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Tips for Successfully Handling Physician Compensation During Practice Acquisition

by Stuart J. Schaff, Senior Manager

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Compensation is often a make-or-break deal point in a hospital’s acquisition of a physician practice. Prospective physician employees will naturally compare what they will earn post-acquisition to what they currently earn as practice owners, partners, or employees.

From the hospital employer’s perspective, discussions around physician compensation provide important opportunities to win physicians over and to communicate go-forward expectations around access, productivity, quality, and other important aspects of the physician enterprise.

Four Key Considerations

Ideally, the hospital already has a framework in place to guide compensation for all employed physicians. This is easier to manage than an ad hoc approach, where each physician has his or her own compensation model, and it helps to foster a sense of equitability among them. When standard compensation plans that incorporate the nuances of each specialty have already been created and approved, the focus can change from negotiation to education.

In contrast, if a framework is not in place, then hospital leaders need to work together with physicians to design a satisfactory compensation plan during negotiations.1 The following four factors are key to ensuring that these sensitive discussions are successful:

Setting guiding principles. Eventually, every compensation discussion will turn to numbers. But it’s important to first seek agreement around the principles that will guide the compensation model, such as:

  • The model will be simple and transparent.
  • The model will be flexible.
  • The model will incentivize quality in patient care
  • The model will be financially sustainable.

Once established, guiding principles can serve as touchstones for any specific decisions around formulas or specific numbers. They can also help reinforce cultural and operational expectations for physicians as they prepare to transition to employment.

Make the most of due diligence. It’s important to establish the “full picture” of what physicians are currently doing, as well as what and how they are currently paid. For example, in addition to payments from patients and payers, physicians may be getting medical directorship stipends from local hospitals, consulting fees from drug companies, teaching salaries, or distributions from clinically integrated networks or accountable care organizations.

Fortunately, much of the information needed for successful compensation design is typically uncovered during the due diligence period prior to an acquisition, as my colleague Jessica Stack explains in a related blog. For example, due diligence will identify:

  • The various services that physicians are providing, both within their practice and to outside organizations
  • Personally performed volume and professional collections and the extent to which they are impacted by other physicians or advanced practice providers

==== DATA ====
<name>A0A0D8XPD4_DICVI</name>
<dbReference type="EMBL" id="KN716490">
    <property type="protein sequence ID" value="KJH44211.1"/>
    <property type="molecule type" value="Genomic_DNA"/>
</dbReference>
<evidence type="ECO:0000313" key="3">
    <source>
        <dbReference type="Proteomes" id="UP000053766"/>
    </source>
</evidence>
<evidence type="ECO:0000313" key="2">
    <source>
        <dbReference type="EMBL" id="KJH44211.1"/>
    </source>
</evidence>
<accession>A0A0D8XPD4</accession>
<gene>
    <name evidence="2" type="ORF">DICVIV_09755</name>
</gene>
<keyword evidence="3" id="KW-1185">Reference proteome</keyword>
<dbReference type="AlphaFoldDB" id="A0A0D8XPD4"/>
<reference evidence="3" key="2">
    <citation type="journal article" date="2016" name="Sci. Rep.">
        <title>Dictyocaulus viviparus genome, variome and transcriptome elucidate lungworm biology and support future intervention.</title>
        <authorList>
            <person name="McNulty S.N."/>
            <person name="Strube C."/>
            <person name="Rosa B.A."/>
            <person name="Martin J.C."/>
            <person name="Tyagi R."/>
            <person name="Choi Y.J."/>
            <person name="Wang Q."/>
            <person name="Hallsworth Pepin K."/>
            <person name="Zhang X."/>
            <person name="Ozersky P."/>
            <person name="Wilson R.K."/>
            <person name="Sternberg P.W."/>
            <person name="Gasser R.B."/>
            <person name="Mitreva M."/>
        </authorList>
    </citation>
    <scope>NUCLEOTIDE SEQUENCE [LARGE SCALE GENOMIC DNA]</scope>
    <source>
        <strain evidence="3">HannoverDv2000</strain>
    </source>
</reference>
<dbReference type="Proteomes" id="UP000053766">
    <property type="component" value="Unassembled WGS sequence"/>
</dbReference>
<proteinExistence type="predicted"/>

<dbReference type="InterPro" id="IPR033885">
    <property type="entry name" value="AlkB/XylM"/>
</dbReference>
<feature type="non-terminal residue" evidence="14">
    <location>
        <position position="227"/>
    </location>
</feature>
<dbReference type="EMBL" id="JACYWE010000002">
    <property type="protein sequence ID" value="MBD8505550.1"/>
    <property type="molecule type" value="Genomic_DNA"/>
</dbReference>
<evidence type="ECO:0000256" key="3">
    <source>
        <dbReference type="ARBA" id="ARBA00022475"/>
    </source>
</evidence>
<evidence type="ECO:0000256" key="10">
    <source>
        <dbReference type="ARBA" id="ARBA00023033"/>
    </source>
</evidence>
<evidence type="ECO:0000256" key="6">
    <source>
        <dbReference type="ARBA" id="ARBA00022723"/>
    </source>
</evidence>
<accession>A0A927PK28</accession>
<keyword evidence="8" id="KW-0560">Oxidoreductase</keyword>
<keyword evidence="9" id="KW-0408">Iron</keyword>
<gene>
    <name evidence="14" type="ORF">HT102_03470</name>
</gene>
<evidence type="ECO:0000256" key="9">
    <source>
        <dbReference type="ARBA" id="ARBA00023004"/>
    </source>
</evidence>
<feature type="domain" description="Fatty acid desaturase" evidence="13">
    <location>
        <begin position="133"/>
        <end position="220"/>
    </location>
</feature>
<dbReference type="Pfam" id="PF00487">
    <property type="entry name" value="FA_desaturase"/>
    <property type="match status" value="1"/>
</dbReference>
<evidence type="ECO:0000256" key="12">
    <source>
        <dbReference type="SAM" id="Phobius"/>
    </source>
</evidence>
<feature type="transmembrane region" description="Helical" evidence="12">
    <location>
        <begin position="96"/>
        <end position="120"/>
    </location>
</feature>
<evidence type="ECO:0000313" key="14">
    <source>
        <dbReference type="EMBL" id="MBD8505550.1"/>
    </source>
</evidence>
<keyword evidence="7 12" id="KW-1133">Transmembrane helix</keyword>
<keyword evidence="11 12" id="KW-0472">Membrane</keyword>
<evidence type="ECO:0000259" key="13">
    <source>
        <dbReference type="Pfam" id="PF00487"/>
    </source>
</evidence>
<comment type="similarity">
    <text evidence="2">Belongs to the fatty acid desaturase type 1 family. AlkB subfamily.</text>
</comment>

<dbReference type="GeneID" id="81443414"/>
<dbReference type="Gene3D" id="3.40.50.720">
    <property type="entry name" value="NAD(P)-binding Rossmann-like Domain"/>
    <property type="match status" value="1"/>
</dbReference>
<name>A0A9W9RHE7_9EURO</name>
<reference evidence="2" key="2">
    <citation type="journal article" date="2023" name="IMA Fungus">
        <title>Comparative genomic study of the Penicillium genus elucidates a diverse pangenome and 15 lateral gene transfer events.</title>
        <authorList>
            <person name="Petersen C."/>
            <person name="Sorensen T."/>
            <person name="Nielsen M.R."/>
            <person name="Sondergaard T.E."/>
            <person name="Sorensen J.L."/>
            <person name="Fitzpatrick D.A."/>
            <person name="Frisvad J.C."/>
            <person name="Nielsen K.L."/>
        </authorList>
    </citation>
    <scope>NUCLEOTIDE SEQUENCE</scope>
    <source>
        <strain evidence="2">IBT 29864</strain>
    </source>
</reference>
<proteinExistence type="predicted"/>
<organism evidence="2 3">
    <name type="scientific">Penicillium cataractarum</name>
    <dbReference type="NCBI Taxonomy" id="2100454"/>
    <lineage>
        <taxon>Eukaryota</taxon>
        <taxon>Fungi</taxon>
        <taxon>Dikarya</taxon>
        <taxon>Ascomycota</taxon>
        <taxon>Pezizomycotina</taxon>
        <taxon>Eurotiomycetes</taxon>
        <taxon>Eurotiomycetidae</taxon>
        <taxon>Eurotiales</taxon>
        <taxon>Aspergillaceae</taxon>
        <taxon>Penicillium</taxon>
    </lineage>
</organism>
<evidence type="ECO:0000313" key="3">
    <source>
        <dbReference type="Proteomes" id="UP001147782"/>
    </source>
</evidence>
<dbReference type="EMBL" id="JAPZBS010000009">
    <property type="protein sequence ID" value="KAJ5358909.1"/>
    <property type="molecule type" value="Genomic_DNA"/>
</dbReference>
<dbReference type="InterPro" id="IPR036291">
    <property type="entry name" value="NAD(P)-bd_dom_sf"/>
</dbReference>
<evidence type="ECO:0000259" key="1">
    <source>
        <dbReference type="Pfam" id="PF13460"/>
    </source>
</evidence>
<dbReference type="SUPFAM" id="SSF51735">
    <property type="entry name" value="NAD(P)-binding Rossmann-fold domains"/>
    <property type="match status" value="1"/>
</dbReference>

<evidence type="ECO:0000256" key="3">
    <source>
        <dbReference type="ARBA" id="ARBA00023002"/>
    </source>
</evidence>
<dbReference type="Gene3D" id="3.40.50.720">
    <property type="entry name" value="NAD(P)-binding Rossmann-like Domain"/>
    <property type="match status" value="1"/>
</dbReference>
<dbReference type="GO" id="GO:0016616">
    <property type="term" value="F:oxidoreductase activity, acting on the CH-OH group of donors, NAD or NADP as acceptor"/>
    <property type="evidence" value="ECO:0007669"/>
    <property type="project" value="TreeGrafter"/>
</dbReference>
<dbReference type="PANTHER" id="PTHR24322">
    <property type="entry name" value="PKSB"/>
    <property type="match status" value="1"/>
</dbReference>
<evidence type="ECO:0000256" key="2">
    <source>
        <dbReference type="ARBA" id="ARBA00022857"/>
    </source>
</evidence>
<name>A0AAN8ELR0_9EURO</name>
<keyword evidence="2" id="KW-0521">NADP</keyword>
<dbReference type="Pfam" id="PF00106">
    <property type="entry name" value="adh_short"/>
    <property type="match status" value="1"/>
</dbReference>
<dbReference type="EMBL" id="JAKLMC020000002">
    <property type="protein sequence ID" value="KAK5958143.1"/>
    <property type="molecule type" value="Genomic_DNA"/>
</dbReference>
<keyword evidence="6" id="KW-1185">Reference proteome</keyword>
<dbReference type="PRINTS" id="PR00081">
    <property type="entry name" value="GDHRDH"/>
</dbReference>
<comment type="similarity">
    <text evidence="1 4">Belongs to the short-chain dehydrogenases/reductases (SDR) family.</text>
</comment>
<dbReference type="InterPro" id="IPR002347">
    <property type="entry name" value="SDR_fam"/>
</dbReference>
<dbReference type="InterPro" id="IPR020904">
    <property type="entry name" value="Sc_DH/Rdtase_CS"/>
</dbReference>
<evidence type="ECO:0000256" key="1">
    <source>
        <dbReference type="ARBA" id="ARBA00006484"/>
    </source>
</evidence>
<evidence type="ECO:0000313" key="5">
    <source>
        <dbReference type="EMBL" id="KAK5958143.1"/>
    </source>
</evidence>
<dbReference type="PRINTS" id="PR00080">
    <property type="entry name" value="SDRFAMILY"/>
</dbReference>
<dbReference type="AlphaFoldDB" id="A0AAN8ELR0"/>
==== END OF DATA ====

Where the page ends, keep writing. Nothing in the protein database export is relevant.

• Current salaries and other financial distributions

Developing a full understanding of physicians’ workloads, responsibilities, and incomes allows hospital leaders to anticipate and address questions that physicians are likely to raise (e.g., “Are my consulting fees factored in?”). Finally, using data gathered during the due diligence period has the added benefits of creating a more efficient process and demonstrating the hospital’s respect for the physicians’ valuable time.

Comparing future and current compensation. Before sharing any compensation proposal with physicians, it is critical to conduct a detailed simulation to measure the impact a new model will have on each physicians’ total pay, assuming nothing else (e.g., volume, revenue, quality, etc.) changes. If future pay is much higher or much lower than current pay, adjustments may need to be made to the model.

By simulating the new model, hospital management can also ensure that compensation paid will be consistent with the fair market value of the services provided by the physicians and that the arrangement will be commercially reasonable. The government has questioned, for example, whether it is reasonable for physicians to have a windfall when becoming a hospital employee.

Discussing onboarding issues. Physician compensation models can provide employed physicians with an incentive to increase their productivity, control costs, improve quality, or participate in other important hospital initiatives. However, the compensation must be supplemented by a management infrastructure that includes onboarding, operational controls, and regular performance report cards.

My colleague Rudd Kierstead recommends involving an onboarding team during negotiations to discuss key operational issues and practice expectations — from physician appointment schedules to clinical quality expectations. His blog provides a checklist of onboarding topics to discuss prior to closing a deal.

A Beginning, Not an End

As pressure builds during acquisition discussions between a hospital and a practice, it can be easy to forget that closing the deal marks a beginning, not just an end. The long game is to create a team of clinicians and other staff working together to achieve a shared vision. How hospital leaders engage physicians in compensation discussions will set the tone for how well they work together well into the future.



1For more on how to design a compensation plan, see “Value-Based Physician Compensation: Tackling the Complexities”, by Karin Chernoff Kaplan, Idette Elizondo, and Stuart J. Schaff, in December 2013’s HFM.